Arnoud op de Weegh, Ard op de Weegh
The Op de Weegh father and son new book about the Schlumpf affair is now available in the English language, after the Dutch language version was published in 2017. The book will tell the true story behind the Schlumpf affair and will reveal new untold facts, pictures and documents.
This fabulous collection of cars was brought together by two French brothers, Hans & Fritz Schlumpf , and consists of hundreds of the most beautiful cars ever produced. The ‘Schlumpf affair’ is perhaps one of the most famous stories in the car collectors world, covered extensively by the media in the mid-1970s when the collection was seized by the trade unions and later by the French government. The Schlumpf brothers were accused of fraudulent actions to obtain their collection – but following extensive research by the authors of this book, the true story behind the collection is revealed. Ard and Arnoud op Weegh spent many years investigating the Schlumpf affair, and discovered many previously unpublished documents which prove that the Schlumpf brothers have been wrongly accused over the years. This book is written to tell the true story behind the collection, and also to rehabilitate the Schlumpf family.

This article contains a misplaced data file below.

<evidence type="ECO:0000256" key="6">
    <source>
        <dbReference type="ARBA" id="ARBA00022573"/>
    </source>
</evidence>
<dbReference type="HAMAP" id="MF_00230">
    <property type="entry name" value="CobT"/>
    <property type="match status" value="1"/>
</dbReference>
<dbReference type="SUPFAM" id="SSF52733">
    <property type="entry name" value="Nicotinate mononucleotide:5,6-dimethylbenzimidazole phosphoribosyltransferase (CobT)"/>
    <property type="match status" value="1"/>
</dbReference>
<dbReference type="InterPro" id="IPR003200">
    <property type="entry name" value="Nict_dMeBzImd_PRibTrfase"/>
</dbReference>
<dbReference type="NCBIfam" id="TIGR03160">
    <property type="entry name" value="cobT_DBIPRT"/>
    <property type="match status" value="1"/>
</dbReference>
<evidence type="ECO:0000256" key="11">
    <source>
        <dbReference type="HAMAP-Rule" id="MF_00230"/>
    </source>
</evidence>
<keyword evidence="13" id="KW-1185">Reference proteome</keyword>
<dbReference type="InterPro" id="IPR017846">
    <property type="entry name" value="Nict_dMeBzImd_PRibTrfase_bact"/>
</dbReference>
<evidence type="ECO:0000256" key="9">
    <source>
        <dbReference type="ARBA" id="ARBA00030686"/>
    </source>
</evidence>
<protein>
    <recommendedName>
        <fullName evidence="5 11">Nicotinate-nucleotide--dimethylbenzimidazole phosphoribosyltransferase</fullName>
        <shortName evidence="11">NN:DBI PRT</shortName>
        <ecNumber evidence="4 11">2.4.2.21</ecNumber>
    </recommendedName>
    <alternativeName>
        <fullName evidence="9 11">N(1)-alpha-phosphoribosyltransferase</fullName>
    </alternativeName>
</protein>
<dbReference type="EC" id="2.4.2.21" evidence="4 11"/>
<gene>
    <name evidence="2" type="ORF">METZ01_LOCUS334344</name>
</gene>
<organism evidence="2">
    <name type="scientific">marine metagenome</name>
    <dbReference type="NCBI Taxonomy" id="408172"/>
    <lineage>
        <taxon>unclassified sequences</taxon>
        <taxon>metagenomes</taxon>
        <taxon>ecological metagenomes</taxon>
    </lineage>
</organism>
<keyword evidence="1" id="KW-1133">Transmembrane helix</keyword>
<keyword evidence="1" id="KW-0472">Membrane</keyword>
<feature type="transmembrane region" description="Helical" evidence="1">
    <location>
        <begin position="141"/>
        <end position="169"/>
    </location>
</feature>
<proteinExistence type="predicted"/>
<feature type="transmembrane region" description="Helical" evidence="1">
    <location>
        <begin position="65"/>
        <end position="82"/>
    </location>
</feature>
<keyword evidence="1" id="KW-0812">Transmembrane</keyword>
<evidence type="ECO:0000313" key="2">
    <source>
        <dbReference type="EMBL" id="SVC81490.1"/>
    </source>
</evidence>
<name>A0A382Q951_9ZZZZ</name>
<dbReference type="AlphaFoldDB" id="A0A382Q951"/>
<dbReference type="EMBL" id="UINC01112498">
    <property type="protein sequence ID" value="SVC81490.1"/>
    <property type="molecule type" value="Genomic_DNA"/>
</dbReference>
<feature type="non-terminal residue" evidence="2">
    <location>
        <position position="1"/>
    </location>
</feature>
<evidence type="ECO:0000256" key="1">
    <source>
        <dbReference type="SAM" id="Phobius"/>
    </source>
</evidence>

The book is beautifully illustrated with some rare photographs, and features many of the beautiful cars that make up the Schlumpf collection.
Published by Veloce Publishing
The book sheds a new light on this well-known affair around one of the nicest automobile collection in the world. It makes use of some new information which was not available before, including for example the actual price that the Schlumpf brothers payed for each car. Especially this information makes the book worthwhile, many of the photographs are of not too good quality (compared with the price of the book), and only a few of them are new or show unknown aspects of the collection.
Compared with the Dutch edition, luckily many of the language errors have been removed, and the layout is improved (though the tables with car-info are difficult to read because of the colour-choice). However, the book accuses many of the former publications to be one-sided about the subject (painting the Schlumpf brothers as real capitalists, enriching themselves at the cost of their workers), this book is equally one-sided, but now in stating many times in almost exactly the same wording how wronged the brothers were, and that they were sacrificed for political reasons. What these reasons were remains unclear and the political context is only lightly touched.
In effect, the important part about the affair would have benefited a lot from a more neutral view, though of course the final conclusion might have remained the same. That might also have resulted in a bit more pages about the subject. Now, most of the book goes into descriptions of some of the cars from the collection.